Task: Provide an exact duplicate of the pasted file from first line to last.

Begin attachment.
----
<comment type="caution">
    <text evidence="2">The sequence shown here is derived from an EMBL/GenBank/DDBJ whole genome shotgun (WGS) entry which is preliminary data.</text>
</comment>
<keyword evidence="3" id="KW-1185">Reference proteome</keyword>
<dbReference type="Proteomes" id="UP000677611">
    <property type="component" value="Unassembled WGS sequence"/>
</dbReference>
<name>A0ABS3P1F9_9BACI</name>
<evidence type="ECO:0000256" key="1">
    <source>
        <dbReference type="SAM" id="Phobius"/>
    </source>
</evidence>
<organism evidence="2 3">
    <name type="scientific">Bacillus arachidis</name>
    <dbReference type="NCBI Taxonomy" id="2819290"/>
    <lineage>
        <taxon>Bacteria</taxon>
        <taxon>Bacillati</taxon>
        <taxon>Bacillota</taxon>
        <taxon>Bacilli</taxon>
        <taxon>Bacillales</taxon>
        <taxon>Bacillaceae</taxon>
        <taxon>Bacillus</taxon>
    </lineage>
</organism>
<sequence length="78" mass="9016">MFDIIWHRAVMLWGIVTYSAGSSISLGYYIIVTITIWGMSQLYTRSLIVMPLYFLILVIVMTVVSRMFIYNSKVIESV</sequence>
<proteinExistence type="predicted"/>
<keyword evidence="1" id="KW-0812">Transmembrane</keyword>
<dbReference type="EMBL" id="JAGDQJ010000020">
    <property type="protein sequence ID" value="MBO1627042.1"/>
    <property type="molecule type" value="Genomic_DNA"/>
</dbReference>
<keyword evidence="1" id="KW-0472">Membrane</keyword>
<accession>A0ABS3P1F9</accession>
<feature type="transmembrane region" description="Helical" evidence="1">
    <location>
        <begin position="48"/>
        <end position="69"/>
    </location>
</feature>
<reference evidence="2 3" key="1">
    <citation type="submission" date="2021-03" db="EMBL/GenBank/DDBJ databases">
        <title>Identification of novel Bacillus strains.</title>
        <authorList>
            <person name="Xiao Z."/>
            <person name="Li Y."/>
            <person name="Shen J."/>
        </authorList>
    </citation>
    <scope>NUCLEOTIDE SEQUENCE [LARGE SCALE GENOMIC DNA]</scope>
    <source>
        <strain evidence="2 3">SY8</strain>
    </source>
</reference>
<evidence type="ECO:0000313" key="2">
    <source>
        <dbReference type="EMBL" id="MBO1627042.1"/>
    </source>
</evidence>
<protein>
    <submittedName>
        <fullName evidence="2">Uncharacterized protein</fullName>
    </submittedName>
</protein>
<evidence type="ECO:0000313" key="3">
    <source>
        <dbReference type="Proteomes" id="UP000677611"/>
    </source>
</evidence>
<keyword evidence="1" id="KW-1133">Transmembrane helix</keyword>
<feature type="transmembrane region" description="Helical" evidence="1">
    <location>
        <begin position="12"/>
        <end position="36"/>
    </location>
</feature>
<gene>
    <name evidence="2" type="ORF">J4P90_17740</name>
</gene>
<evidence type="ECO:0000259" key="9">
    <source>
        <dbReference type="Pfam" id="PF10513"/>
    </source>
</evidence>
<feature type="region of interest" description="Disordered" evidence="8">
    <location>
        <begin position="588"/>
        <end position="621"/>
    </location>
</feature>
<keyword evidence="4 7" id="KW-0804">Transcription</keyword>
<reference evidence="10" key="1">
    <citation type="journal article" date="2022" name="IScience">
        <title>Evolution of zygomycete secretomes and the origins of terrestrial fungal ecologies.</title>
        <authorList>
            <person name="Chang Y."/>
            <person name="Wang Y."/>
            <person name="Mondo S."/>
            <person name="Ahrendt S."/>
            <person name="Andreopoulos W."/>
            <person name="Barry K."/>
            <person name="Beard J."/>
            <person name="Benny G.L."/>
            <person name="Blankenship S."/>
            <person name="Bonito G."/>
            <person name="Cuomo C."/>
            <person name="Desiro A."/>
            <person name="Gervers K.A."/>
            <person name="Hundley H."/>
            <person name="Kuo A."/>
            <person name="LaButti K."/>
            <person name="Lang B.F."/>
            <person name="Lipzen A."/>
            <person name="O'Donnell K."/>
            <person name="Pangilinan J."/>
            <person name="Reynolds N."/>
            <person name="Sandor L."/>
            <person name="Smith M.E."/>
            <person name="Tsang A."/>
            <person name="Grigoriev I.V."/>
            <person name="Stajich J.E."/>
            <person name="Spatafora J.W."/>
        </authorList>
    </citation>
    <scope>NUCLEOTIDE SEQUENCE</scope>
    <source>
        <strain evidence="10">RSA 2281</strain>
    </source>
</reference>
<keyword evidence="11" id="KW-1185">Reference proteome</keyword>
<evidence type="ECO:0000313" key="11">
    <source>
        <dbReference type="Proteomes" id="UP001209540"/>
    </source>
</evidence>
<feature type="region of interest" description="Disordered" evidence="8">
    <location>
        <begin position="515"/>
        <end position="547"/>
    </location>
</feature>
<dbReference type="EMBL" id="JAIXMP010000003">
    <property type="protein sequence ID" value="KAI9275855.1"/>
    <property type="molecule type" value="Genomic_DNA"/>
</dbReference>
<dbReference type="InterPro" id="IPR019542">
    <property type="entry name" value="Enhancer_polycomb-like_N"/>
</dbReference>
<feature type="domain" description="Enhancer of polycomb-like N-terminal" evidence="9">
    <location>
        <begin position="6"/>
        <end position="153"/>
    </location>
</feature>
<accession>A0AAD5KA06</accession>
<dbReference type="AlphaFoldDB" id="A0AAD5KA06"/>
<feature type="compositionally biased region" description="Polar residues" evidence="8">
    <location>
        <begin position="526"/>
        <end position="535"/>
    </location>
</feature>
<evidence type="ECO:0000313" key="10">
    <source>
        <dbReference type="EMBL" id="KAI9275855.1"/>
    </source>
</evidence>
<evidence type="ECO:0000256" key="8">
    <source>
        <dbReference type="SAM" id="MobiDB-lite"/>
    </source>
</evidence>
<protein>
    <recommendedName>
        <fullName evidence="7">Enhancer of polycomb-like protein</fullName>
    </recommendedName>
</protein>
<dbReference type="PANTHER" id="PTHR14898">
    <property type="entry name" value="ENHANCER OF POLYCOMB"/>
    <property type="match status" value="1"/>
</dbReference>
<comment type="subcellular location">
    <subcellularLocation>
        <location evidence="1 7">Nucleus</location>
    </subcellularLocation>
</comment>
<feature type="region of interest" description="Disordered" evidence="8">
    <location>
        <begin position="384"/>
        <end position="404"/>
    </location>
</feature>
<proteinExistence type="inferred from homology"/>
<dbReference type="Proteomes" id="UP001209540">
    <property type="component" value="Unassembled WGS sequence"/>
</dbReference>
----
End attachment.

<comment type="caution">
    <text evidence="2">The sequence shown here is derived from an EMBL/GenBank/DDBJ whole genome shotgun (WGS) entry which is preliminary data.</text>
</comment>
<keyword evidence="3" id="KW-1185">Reference proteome</keyword>
<dbReference type="Proteomes" id="UP000677611">
    <property type="component" value="Unassembled WGS sequence"/>
</dbReference>
<name>A0ABS3P1F9_9BACI</name>
<evidence type="ECO:0000256" key="1">
    <source>
        <dbReference type="SAM" id="Phobius"/>
    </source>
</evidence>
<organism evidence="2 3">
    <name type="scientific">Bacillus arachidis</name>
    <dbReference type="NCBI Taxonomy" id="2819290"/>
    <lineage>
        <taxon>Bacteria</taxon>
        <taxon>Bacillati</taxon>
        <taxon>Bacillota</taxon>
        <taxon>Bacilli</taxon>
        <taxon>Bacillales</taxon>
        <taxon>Bacillaceae</taxon>
        <taxon>Bacillus</taxon>
    </lineage>
</organism>
<sequence length="78" mass="9016">MFDIIWHRAVMLWGIVTYSAGSSISLGYYIIVTITIWGMSQLYTRSLIVMPLYFLILVIVMTVVSRMFIYNSKVIESV</sequence>
<proteinExistence type="predicted"/>
<keyword evidence="1" id="KW-0812">Transmembrane</keyword>
<dbReference type="EMBL" id="JAGDQJ010000020">
    <property type="protein sequence ID" value="MBO1627042.1"/>
    <property type="molecule type" value="Genomic_DNA"/>
</dbReference>
<keyword evidence="1" id="KW-0472">Membrane</keyword>
<accession>A0ABS3P1F9</accession>
<feature type="transmembrane region" description="Helical" evidence="1">
    <location>
        <begin position="48"/>
        <end position="69"/>
    </location>
</feature>
<reference evidence="2 3" key="1">
    <citation type="submission" date="2021-03" db="EMBL/GenBank/DDBJ databases">
        <title>Identification of novel Bacillus strains.</title>
        <authorList>
            <person name="Xiao Z."/>
            <person name="Li Y."/>
            <person name="Shen J."/>
        </authorList>
    </citation>
    <scope>NUCLEOTIDE SEQUENCE [LARGE SCALE GENOMIC DNA]</scope>
    <source>
        <strain evidence="2 3">SY8</strain>
    </source>
</reference>
<evidence type="ECO:0000313" key="2">
    <source>
        <dbReference type="EMBL" id="MBO1627042.1"/>
    </source>
</evidence>
<protein>
    <submittedName>
        <fullName evidence="2">Uncharacterized protein</fullName>
    </submittedName>
</protein>
<evidence type="ECO:0000313" key="3">
    <source>
        <dbReference type="Proteomes" id="UP000677611"/>
    </source>
</evidence>
<keyword evidence="1" id="KW-1133">Transmembrane helix</keyword>
<feature type="transmembrane region" description="Helical" evidence="1">
    <location>
        <begin position="12"/>
        <end position="36"/>
    </location>
</feature>
<gene>
    <name evidence="2" type="ORF">J4P90_17740</name>
</gene>
<evidence type="ECO:0000259" key="9">
    <source>
        <dbReference type="Pfam" id="PF10513"/>
    </source>
</evidence>
<feature type="region of interest" description="Disordered" evidence="8">
    <location>
        <begin position="588"/>
        <end position="621"/>
    </location>
</feature>
<keyword evidence="4 7" id="KW-0804">Transcription</keyword>
<reference evidence="10" key="1">
    <citation type="journal article" date="2022" name="IScience">
        <title>Evolution of zygomycete secretomes and the origins of terrestrial fungal ecologies.</title>
        <authorList>
            <person name="Chang Y."/>
            <person name="Wang Y."/>
            <person name="Mondo S."/>
            <person name="Ahrendt S."/>
            <person name="Andreopoulos W."/>
            <person name="Barry K."/>
            <person name="Beard J."/>
            <person name="Benny G.L."/>
            <person name="Blankenship S."/>
            <person name="Bonito G."/>
            <person name="Cuomo C."/>
            <person name="Desiro A."/>
            <person name="Gervers K.A."/>
            <person name="Hundley H."/>
            <person name="Kuo A."/>
            <person name="LaButti K."/>
            <person name="Lang B.F."/>
            <person name="Lipzen A."/>
            <person name="O'Donnell K."/>
            <person name="Pangilinan J."/>
            <person name="Reynolds N."/>
            <person name="Sandor L."/>
            <person name="Smith M.E."/>
            <person name="Tsang A."/>
            <person name="Grigoriev I.V."/>
            <person name="Stajich J.E."/>
            <person name="Spatafora J.W."/>
        </authorList>
    </citation>
    <scope>NUCLEOTIDE SEQUENCE</scope>
    <source>
        <strain evidence="10">RSA 2281</strain>
    </source>
</reference>
<keyword evidence="11" id="KW-1185">Reference proteome</keyword>
<evidence type="ECO:0000313" key="11">
    <source>
        <dbReference type="Proteomes" id="UP001209540"/>
    </source>
</evidence>
<feature type="region of interest" description="Disordered" evidence="8">
    <location>
        <begin position="515"/>
        <end position="547"/>
    </location>
</feature>
<dbReference type="EMBL" id="JAIXMP010000003">
    <property type="protein sequence ID" value="KAI9275855.1"/>
    <property type="molecule type" value="Genomic_DNA"/>
</dbReference>
<dbReference type="InterPro" id="IPR019542">
    <property type="entry name" value="Enhancer_polycomb-like_N"/>
</dbReference>
<feature type="domain" description="Enhancer of polycomb-like N-terminal" evidence="9">
    <location>
        <begin position="6"/>
        <end position="153"/>
    </location>
</feature>
<accession>A0AAD5KA06</accession>
<dbReference type="AlphaFoldDB" id="A0AAD5KA06"/>
<feature type="compositionally biased region" description="Polar residues" evidence="8">
    <location>
        <begin position="526"/>
        <end position="535"/>
    </location>
</feature>
<evidence type="ECO:0000313" key="10">
    <source>
        <dbReference type="EMBL" id="KAI9275855.1"/>
    </source>
</evidence>
<evidence type="ECO:0000256" key="8">
    <source>
        <dbReference type="SAM" id="MobiDB-lite"/>
    </source>
</evidence>
<protein>
    <recommendedName>
        <fullName evidence="7">Enhancer of polycomb-like protein</fullName>
    </recommendedName>
</protein>
<dbReference type="PANTHER" id="PTHR14898">
    <property type="entry name" value="ENHANCER OF POLYCOMB"/>
    <property type="match status" value="1"/>
</dbReference>
<comment type="subcellular location">
    <subcellularLocation>
        <location evidence="1 7">Nucleus</location>
    </subcellularLocation>
</comment>
<feature type="region of interest" description="Disordered" evidence="8">
    <location>
        <begin position="384"/>
        <end position="404"/>
    </location>
</feature>
<proteinExistence type="inferred from homology"/>
<dbReference type="Proteomes" id="UP001209540">
    <property type="component" value="Unassembled WGS sequence"/>
</dbReference>